Elias Says ...
A daily glance inside the numbers from the world of sports.
A daily glance inside the numbers from the world of sports:
• Michael Young's two-run, two-out single produced the winning margin in the Rangers' 3-1 win over the White Sox. Young is now batting .429 this season (15-for-35) with two outs and runners in scoring position. That's the second-highest average in the majors this season in such situations (minimum: 25 at-bats) to Freddy Sanchez's .459.
And get a load of this -- Young is batting .727 (8-for-11) in the situations mentioned above when it's the potential tying or go-ahead run that is in scoring position. That's the highest batting average in the majors in those oh-so-clutch situations (minimum: 10 at-bats), ahead of Melvin Mora (.667, 10-for-15), Manny Ramirez (.636, 7-for-11) and David Ortiz (.600, 6-for-10).
And, of course, those statistics don't include Young's game-winning hit in the All-Star Game, which was produced in precisely that same situation.
• Derek Jeter drew a bases-loaded walk from Justin Speier with two outs in the seventh inning to give the Yankees the go-ahead and eventual game-deciding run in their 5-4 triumph at Toronto. It was the 12th time this season that the Bombers have scored with a bases-loaded walk, the highest total for any major-league team.
That was the 19th walk in 178 bases-loaded plate appearances in Jeter's career, only two fewer run-scoring walks than Barry Bonds has produced, despite Bonds having had 51 more bases-loaded plate appearances than has Jeter.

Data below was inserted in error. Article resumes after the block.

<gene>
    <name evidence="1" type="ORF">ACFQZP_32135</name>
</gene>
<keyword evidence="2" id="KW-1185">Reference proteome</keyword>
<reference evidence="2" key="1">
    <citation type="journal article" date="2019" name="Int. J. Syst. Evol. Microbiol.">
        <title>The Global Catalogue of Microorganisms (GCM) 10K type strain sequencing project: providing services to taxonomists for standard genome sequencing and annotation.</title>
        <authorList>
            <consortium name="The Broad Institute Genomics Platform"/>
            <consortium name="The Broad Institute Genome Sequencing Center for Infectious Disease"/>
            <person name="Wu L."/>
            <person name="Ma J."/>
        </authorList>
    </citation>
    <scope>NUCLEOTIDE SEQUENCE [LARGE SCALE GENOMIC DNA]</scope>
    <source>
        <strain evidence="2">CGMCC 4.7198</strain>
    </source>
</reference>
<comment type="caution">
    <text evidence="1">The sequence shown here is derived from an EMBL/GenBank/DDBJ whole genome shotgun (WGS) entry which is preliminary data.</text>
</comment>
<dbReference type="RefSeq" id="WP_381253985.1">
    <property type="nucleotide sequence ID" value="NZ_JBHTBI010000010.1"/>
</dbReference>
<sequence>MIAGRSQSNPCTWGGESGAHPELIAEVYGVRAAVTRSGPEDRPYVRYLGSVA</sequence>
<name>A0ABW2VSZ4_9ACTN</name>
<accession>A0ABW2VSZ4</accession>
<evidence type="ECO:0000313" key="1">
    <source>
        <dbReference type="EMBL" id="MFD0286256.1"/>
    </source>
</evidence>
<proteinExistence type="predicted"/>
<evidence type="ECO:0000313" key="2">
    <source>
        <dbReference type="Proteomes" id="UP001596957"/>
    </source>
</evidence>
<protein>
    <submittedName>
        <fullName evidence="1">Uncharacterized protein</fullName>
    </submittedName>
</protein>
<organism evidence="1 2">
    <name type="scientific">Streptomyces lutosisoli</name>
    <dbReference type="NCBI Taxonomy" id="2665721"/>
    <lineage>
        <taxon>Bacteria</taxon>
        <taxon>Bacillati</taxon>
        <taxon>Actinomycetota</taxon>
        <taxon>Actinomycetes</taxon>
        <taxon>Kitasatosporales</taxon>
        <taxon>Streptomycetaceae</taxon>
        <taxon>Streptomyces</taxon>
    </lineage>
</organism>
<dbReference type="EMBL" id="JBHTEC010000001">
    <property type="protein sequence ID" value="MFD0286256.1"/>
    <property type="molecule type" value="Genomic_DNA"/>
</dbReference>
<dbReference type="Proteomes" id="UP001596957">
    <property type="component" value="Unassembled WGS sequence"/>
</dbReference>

• Just five days after committing three errors in one game (and after two additional errors, each costly, in subsequent games), Alex Rodriguez found himself the designated hitter in the Yankees' starting lineup at Toronto -- and he struck out in all four of his plate appearances. It was only the second time in his career that A-Rod had struck out four times in a game; the other came 11 years and one month earlier -- on June 22, 1995 -- when the 19-year old Rodriguez, playing for Seattle, was fanned four times in four trips to the plate by Jim Abbott, then with the White Sox. A-Rod's team sent him to the minor leagues after that game Stay tuned.
Only one other major leaguer has had both a game of three-or-more errors and a game of four-or-more strikeouts this season: Arizona's Chad Tracy had one of the former and two of the latter. But you have to go back to April of 2000 to find the last time that a big-leaguer had one of each type of game within a span of six days: Jose Valentin had a four-error game playing shortstop for the White Sox on April 8 of that year at Oakland; three days later, he fanned four times in a game against the Devil Rays in St. Petersburg.
But just as the Yankees won both A-Rod's three-error game and his four-strikeout game, so did the White Sox win both of Valentin's nightmare games six years ago.